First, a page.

The remote studio operations team has constructed a tiki bar-inspired set at FLA Live Arena.

Audio will be a huge factor at this event, particularly at the Skills Competition,” says Schulz. “We plan to weave our talent into the broadcast from skill to skill, so the energy and creativity of this plan results in an incredibly challenging choreography of voices, mics, and audio formatting.”

For a more in-depth look at the network’s audio strategy, click HERE.

Getting the Call: Ops Crew Bring Its A Game to Sunrise, FL

For an NHL player — or any professional athlete, for that matter — getting the nod to participate in an All-Star Game is worth celebrating. This midseason contest gives players a chance to enjoy the purity of the game and reflect on their journey here. It’s not far off from how ESPN constructs remote operations and production teams: the main goal is putting together a team whose members trust each other and knows how to put the fans at the heart of their work.

“When we develop our Remote Operations All-Star team,” says Erin Orr, senior manager, remote operations, ESPN, “we take a similar approach [to the players], selecting people for their skill set, attitude, hustle, and overall team mentality. From the technical crew to our remote traffic, resource, and operations teams, each player matters.”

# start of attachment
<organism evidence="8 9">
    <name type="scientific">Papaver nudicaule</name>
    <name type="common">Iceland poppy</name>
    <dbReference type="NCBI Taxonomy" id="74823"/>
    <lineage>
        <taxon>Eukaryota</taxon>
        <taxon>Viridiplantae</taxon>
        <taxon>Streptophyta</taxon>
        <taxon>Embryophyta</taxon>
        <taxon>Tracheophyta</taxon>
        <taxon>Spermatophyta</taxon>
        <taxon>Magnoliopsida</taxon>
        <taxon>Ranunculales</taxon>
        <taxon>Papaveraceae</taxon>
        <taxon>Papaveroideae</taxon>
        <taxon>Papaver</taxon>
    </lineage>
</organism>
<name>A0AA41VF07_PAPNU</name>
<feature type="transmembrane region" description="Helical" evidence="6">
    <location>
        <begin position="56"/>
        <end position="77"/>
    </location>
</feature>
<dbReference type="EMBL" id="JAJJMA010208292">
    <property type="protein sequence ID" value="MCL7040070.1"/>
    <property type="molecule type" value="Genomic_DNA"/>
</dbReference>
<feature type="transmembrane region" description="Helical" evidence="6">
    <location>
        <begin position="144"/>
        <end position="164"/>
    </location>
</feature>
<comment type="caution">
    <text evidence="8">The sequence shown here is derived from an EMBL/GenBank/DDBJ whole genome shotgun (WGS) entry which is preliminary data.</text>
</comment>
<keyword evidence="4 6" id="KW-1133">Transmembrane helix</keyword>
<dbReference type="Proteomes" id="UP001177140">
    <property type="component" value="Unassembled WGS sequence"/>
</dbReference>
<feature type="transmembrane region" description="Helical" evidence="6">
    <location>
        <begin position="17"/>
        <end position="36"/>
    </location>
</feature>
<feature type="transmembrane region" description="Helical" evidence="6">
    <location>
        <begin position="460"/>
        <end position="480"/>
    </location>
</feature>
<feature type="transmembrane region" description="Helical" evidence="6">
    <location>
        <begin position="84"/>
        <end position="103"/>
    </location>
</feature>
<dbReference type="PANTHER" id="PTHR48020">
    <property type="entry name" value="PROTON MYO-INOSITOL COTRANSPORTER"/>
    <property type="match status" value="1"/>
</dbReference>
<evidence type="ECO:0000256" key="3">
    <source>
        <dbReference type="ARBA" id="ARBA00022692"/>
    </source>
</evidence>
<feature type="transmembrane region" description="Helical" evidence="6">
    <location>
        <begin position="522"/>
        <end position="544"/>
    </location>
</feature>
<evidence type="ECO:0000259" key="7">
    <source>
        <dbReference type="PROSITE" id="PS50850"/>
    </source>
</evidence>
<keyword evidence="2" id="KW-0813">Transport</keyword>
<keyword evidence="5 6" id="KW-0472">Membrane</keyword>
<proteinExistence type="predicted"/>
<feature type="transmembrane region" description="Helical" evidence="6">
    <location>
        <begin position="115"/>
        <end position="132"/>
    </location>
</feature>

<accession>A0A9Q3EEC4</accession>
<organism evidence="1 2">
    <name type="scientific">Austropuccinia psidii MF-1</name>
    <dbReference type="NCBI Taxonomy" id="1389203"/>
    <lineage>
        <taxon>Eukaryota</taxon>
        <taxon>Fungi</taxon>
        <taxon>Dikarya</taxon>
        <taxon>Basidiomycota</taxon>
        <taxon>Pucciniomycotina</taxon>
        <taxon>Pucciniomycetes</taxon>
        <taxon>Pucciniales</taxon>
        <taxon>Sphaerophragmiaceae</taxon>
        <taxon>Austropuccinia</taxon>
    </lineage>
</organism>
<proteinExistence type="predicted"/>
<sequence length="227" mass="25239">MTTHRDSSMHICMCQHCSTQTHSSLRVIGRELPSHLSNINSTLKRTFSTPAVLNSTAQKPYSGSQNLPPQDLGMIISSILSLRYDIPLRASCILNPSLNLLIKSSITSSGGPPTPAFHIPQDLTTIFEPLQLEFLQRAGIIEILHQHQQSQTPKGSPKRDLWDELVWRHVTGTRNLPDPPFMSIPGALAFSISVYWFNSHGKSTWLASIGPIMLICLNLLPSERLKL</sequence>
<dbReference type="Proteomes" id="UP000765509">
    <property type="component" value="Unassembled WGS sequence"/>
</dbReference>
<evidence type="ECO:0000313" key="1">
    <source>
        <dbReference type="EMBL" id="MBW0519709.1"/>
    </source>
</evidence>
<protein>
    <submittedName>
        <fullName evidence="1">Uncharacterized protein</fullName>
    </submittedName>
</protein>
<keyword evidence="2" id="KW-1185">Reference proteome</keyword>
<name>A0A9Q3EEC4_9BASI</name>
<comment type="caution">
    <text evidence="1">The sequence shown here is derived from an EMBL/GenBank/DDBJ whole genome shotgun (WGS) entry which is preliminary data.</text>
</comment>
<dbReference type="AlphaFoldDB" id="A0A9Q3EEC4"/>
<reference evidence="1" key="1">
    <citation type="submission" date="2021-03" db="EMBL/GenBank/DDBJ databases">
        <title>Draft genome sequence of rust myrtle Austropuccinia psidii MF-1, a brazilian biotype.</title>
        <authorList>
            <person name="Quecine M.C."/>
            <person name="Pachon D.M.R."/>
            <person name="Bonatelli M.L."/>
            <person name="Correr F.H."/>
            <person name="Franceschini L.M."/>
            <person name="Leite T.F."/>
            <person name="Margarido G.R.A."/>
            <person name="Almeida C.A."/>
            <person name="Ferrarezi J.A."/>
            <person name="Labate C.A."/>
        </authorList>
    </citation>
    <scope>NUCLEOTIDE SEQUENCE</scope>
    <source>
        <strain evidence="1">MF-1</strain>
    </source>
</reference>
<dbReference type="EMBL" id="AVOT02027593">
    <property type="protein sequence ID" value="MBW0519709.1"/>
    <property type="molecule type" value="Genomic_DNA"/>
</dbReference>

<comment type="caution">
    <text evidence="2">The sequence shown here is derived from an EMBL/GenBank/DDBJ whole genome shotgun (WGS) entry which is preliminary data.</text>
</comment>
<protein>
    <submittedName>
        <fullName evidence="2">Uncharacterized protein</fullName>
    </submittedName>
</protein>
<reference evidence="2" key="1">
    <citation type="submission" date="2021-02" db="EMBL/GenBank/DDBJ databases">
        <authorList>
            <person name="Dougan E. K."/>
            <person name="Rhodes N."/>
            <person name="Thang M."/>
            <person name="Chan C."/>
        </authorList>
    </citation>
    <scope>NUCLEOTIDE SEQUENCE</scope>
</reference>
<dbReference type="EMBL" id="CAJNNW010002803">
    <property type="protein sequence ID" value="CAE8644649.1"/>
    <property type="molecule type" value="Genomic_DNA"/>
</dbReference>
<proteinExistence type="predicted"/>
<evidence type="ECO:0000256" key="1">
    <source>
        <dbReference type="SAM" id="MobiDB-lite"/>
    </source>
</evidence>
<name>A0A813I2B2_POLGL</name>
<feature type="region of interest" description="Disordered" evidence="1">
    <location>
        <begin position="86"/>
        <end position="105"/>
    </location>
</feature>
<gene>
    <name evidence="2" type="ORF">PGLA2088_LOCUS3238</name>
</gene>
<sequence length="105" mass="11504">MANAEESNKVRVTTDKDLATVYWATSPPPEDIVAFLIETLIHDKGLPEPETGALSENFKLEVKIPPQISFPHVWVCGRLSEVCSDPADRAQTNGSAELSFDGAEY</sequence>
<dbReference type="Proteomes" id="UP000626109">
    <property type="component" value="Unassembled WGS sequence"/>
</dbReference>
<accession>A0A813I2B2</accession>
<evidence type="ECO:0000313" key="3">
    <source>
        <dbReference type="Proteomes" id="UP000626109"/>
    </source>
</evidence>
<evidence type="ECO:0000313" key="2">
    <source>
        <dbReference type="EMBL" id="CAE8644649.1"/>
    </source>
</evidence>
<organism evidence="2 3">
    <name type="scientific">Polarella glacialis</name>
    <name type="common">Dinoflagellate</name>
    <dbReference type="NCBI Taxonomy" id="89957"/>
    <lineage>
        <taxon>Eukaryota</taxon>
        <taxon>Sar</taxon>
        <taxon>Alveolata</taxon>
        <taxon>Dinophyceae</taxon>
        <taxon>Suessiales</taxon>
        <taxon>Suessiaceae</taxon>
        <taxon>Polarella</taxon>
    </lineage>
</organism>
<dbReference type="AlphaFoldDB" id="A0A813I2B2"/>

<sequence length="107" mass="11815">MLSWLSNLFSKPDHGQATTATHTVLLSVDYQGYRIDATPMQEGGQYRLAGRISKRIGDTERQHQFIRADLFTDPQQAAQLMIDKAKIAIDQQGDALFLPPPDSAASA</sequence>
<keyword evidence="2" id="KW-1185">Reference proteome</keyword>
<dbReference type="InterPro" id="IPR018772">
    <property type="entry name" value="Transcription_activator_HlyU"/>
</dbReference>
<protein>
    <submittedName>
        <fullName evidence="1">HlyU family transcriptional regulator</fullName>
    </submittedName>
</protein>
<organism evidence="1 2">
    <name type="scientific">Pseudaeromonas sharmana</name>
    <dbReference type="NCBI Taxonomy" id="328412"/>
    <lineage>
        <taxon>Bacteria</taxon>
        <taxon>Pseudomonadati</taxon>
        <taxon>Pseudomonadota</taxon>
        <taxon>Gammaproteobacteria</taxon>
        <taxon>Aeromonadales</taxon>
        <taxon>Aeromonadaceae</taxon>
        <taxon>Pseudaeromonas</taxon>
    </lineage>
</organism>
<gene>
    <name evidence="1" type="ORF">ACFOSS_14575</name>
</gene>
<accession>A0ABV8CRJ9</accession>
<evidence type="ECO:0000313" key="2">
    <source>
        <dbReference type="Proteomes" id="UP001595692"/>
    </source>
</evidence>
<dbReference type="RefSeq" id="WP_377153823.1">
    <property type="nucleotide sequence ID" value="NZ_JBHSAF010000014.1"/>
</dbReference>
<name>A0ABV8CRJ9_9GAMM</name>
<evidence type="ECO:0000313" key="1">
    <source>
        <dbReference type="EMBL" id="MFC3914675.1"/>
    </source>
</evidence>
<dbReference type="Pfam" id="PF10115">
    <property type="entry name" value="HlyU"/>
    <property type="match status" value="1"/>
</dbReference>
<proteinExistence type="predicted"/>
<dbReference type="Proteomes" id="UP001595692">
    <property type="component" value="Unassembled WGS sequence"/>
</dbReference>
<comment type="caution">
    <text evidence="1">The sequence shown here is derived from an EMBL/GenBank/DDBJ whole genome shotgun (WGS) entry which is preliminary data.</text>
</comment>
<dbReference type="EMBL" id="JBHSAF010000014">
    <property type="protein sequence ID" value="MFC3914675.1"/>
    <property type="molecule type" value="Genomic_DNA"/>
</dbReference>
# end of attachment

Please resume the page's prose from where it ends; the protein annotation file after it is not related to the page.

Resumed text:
Besides Schulz, the production team includes Production Coordinator Camille Bova, Senior Production Manager Rebecca Preston, and Production Manager Andrea Fonseca. From an operational perspective, Orr, Werner, Wetherbee, and Winders are assisted by Operations Coordinator Carson Kenney; Operations Producers Matt Pecarovich, Phil Erwin, and Charlie Cruz; Crewing Coordinator Paula Grahame; Assistant Manager, Remote Traffic, Daryl Timothy; Senior Remote Traffic Coordinator Ryan Wentworth; Remote Production Operations Manager Liza Cole; Remote Operations Specialist Kevin Cleary; Senior Operations Coordinator Franca Focaretta; Senior Coordinating Director, Remote Production Operations, Kevin Gauthier; and Coordinating Director, Remote Production Operations, Carlton Young.

Midseason Showcase: ESPN Teamwork Produces Two-Day Celebration

Halfway through its second season back with the NHL, ESPN has high-profile matchups stacked up in the latter half. A majority have playoff implications, but soon to be played is the 2023 NHL Stadium Series between the Washington Capitals and Carolina Hurricanes at NC State’s Carter-Finley Stadium on Saturday, Feb. 18. A handful of impressive technological enhancements will be added to that game, but, with those responsibilities still two weeks away, ESPN is relishing this moment and honoring the behind-the-scenes folks that get the job done.

“No one can put a television show on alone,” notes Orr. “Our entire team is instrumental to the final product. We put a lot of time and thought into all of our All-Stars, and we’re proud of the incredible commitment each person brings to the project.”

Coverage of the NHL All-Star Skills Competition on ESPN and ESPN+ will begin on Friday, Feb. 3 at 7 p.m. ET and concludes with the Honda NHL All-Star Game on ABC, ESPN+, and ESPN Deportes on Saturday, Feb. 4 at 3 p.m.